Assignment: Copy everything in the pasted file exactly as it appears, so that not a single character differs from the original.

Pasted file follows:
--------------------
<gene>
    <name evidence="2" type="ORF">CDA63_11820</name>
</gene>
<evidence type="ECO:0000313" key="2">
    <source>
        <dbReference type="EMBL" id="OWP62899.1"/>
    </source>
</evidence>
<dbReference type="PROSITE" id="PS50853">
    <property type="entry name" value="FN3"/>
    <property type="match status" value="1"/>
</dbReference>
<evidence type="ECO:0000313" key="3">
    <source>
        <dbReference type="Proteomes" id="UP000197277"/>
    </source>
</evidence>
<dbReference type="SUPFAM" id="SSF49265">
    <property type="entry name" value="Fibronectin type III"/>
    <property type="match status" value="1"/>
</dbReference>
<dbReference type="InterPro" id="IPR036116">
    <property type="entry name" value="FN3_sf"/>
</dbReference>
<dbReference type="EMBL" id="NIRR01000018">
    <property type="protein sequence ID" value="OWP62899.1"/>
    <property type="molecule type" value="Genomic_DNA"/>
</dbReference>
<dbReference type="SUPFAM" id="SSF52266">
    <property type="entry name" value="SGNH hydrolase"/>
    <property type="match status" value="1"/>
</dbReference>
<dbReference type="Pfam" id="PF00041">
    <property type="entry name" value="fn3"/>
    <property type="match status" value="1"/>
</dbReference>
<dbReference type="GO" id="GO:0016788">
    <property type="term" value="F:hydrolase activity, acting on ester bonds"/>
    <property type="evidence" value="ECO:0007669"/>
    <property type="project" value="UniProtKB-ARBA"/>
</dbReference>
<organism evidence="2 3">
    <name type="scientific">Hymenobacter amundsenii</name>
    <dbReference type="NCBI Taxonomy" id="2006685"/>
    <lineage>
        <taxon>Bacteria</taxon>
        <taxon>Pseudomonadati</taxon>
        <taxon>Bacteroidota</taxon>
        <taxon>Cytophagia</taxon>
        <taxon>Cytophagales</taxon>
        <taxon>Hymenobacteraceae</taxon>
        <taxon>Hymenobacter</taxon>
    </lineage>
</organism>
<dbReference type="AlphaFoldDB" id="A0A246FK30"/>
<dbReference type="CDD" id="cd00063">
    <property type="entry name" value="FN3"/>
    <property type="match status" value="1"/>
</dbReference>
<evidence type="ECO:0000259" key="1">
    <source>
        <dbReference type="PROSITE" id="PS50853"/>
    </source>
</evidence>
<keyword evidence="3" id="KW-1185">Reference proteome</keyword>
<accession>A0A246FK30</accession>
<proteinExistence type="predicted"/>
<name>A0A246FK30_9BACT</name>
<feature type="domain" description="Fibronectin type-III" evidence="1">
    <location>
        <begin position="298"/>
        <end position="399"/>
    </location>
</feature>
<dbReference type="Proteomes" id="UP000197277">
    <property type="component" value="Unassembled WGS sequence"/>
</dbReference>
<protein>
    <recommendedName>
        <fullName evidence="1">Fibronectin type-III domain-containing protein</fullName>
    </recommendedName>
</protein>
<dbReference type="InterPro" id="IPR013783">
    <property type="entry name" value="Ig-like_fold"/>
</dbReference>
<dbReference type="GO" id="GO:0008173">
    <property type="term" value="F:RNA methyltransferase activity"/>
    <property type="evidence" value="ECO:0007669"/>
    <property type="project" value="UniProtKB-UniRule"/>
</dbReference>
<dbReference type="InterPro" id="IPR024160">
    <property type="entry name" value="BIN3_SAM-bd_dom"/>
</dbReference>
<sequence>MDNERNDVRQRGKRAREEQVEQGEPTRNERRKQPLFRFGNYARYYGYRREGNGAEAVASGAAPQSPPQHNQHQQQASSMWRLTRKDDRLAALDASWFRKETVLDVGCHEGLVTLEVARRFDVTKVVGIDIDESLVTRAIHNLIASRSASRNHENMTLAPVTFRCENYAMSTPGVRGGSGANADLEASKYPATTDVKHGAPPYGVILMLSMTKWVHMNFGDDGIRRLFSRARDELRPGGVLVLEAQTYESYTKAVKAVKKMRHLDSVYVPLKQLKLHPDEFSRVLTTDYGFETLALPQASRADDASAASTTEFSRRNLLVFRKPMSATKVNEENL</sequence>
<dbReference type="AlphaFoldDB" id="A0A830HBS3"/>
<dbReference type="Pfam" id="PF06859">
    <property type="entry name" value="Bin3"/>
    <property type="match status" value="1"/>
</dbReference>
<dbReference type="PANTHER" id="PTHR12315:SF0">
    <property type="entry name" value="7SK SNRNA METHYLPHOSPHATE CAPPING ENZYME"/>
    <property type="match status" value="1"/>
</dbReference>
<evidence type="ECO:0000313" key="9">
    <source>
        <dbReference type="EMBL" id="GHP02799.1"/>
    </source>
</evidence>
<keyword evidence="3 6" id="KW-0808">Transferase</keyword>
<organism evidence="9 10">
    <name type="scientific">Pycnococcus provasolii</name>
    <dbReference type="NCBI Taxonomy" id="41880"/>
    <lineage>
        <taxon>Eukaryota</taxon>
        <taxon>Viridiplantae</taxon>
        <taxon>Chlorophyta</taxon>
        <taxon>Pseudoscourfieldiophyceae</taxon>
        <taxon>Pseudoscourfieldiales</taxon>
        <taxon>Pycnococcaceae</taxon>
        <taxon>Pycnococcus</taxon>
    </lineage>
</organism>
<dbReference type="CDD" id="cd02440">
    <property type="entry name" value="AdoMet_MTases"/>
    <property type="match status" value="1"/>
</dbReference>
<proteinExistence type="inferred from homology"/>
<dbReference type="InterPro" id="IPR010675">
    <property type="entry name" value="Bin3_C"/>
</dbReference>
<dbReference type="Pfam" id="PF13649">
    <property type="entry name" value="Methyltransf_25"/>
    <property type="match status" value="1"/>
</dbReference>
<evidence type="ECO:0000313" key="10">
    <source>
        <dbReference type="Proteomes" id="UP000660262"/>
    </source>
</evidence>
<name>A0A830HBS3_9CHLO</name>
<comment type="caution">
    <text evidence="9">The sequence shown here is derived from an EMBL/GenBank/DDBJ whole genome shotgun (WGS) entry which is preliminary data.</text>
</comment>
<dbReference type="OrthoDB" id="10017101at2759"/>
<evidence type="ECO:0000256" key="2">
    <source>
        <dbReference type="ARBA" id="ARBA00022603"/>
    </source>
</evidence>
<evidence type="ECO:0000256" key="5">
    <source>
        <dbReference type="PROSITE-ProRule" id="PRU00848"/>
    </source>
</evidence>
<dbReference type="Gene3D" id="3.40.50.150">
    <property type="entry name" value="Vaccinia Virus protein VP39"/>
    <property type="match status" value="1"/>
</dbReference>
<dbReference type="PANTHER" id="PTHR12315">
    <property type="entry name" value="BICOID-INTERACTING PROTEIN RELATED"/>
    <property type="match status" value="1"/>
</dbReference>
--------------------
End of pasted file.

<gene>
    <name evidence="2" type="ORF">CDA63_11820</name>
</gene>
<evidence type="ECO:0000313" key="2">
    <source>
        <dbReference type="EMBL" id="OWP62899.1"/>
    </source>
</evidence>
<dbReference type="PROSITE" id="PS50853">
    <property type="entry name" value="FN3"/>
    <property type="match status" value="1"/>
</dbReference>
<evidence type="ECO:0000313" key="3">
    <source>
        <dbReference type="Proteomes" id="UP000197277"/>
    </source>
</evidence>
<dbReference type="SUPFAM" id="SSF49265">
    <property type="entry name" value="Fibronectin type III"/>
    <property type="match status" value="1"/>
</dbReference>
<dbReference type="InterPro" id="IPR036116">
    <property type="entry name" value="FN3_sf"/>
</dbReference>
<dbReference type="EMBL" id="NIRR01000018">
    <property type="protein sequence ID" value="OWP62899.1"/>
    <property type="molecule type" value="Genomic_DNA"/>
</dbReference>
<dbReference type="SUPFAM" id="SSF52266">
    <property type="entry name" value="SGNH hydrolase"/>
    <property type="match status" value="1"/>
</dbReference>
<dbReference type="Pfam" id="PF00041">
    <property type="entry name" value="fn3"/>
    <property type="match status" value="1"/>
</dbReference>
<dbReference type="GO" id="GO:0016788">
    <property type="term" value="F:hydrolase activity, acting on ester bonds"/>
    <property type="evidence" value="ECO:0007669"/>
    <property type="project" value="UniProtKB-ARBA"/>
</dbReference>
<organism evidence="2 3">
    <name type="scientific">Hymenobacter amundsenii</name>
    <dbReference type="NCBI Taxonomy" id="2006685"/>
    <lineage>
        <taxon>Bacteria</taxon>
        <taxon>Pseudomonadati</taxon>
        <taxon>Bacteroidota</taxon>
        <taxon>Cytophagia</taxon>
        <taxon>Cytophagales</taxon>
        <taxon>Hymenobacteraceae</taxon>
        <taxon>Hymenobacter</taxon>
    </lineage>
</organism>
<dbReference type="AlphaFoldDB" id="A0A246FK30"/>
<dbReference type="CDD" id="cd00063">
    <property type="entry name" value="FN3"/>
    <property type="match status" value="1"/>
</dbReference>
<evidence type="ECO:0000259" key="1">
    <source>
        <dbReference type="PROSITE" id="PS50853"/>
    </source>
</evidence>
<keyword evidence="3" id="KW-1185">Reference proteome</keyword>
<accession>A0A246FK30</accession>
<proteinExistence type="predicted"/>
<name>A0A246FK30_9BACT</name>
<feature type="domain" description="Fibronectin type-III" evidence="1">
    <location>
        <begin position="298"/>
        <end position="399"/>
    </location>
</feature>
<dbReference type="Proteomes" id="UP000197277">
    <property type="component" value="Unassembled WGS sequence"/>
</dbReference>
<protein>
    <recommendedName>
        <fullName evidence="1">Fibronectin type-III domain-containing protein</fullName>
    </recommendedName>
</protein>
<dbReference type="InterPro" id="IPR013783">
    <property type="entry name" value="Ig-like_fold"/>
</dbReference>
<dbReference type="GO" id="GO:0008173">
    <property type="term" value="F:RNA methyltransferase activity"/>
    <property type="evidence" value="ECO:0007669"/>
    <property type="project" value="UniProtKB-UniRule"/>
</dbReference>
<dbReference type="InterPro" id="IPR024160">
    <property type="entry name" value="BIN3_SAM-bd_dom"/>
</dbReference>
<sequence>MDNERNDVRQRGKRAREEQVEQGEPTRNERRKQPLFRFGNYARYYGYRREGNGAEAVASGAAPQSPPQHNQHQQQASSMWRLTRKDDRLAALDASWFRKETVLDVGCHEGLVTLEVARRFDVTKVVGIDIDESLVTRAIHNLIASRSASRNHENMTLAPVTFRCENYAMSTPGVRGGSGANADLEASKYPATTDVKHGAPPYGVILMLSMTKWVHMNFGDDGIRRLFSRARDELRPGGVLVLEAQTYESYTKAVKAVKKMRHLDSVYVPLKQLKLHPDEFSRVLTTDYGFETLALPQASRADDASAASTTEFSRRNLLVFRKPMSATKVNEENL</sequence>
<dbReference type="AlphaFoldDB" id="A0A830HBS3"/>
<dbReference type="Pfam" id="PF06859">
    <property type="entry name" value="Bin3"/>
    <property type="match status" value="1"/>
</dbReference>
<dbReference type="PANTHER" id="PTHR12315:SF0">
    <property type="entry name" value="7SK SNRNA METHYLPHOSPHATE CAPPING ENZYME"/>
    <property type="match status" value="1"/>
</dbReference>
<evidence type="ECO:0000313" key="9">
    <source>
        <dbReference type="EMBL" id="GHP02799.1"/>
    </source>
</evidence>
<keyword evidence="3 6" id="KW-0808">Transferase</keyword>
<organism evidence="9 10">
    <name type="scientific">Pycnococcus provasolii</name>
    <dbReference type="NCBI Taxonomy" id="41880"/>
    <lineage>
        <taxon>Eukaryota</taxon>
        <taxon>Viridiplantae</taxon>
        <taxon>Chlorophyta</taxon>
        <taxon>Pseudoscourfieldiophyceae</taxon>
        <taxon>Pseudoscourfieldiales</taxon>
        <taxon>Pycnococcaceae</taxon>
        <taxon>Pycnococcus</taxon>
    </lineage>
</organism>
<dbReference type="CDD" id="cd02440">
    <property type="entry name" value="AdoMet_MTases"/>
    <property type="match status" value="1"/>
</dbReference>
<proteinExistence type="inferred from homology"/>
<dbReference type="InterPro" id="IPR010675">
    <property type="entry name" value="Bin3_C"/>
</dbReference>
<dbReference type="Pfam" id="PF13649">
    <property type="entry name" value="Methyltransf_25"/>
    <property type="match status" value="1"/>
</dbReference>
<evidence type="ECO:0000313" key="10">
    <source>
        <dbReference type="Proteomes" id="UP000660262"/>
    </source>
</evidence>
<name>A0A830HBS3_9CHLO</name>
<comment type="caution">
    <text evidence="9">The sequence shown here is derived from an EMBL/GenBank/DDBJ whole genome shotgun (WGS) entry which is preliminary data.</text>
</comment>
<dbReference type="OrthoDB" id="10017101at2759"/>
<evidence type="ECO:0000256" key="2">
    <source>
        <dbReference type="ARBA" id="ARBA00022603"/>
    </source>
</evidence>
<evidence type="ECO:0000256" key="5">
    <source>
        <dbReference type="PROSITE-ProRule" id="PRU00848"/>
    </source>
</evidence>
<dbReference type="Gene3D" id="3.40.50.150">
    <property type="entry name" value="Vaccinia Virus protein VP39"/>
    <property type="match status" value="1"/>
</dbReference>
<dbReference type="PANTHER" id="PTHR12315">
    <property type="entry name" value="BICOID-INTERACTING PROTEIN RELATED"/>
    <property type="match status" value="1"/>
</dbReference>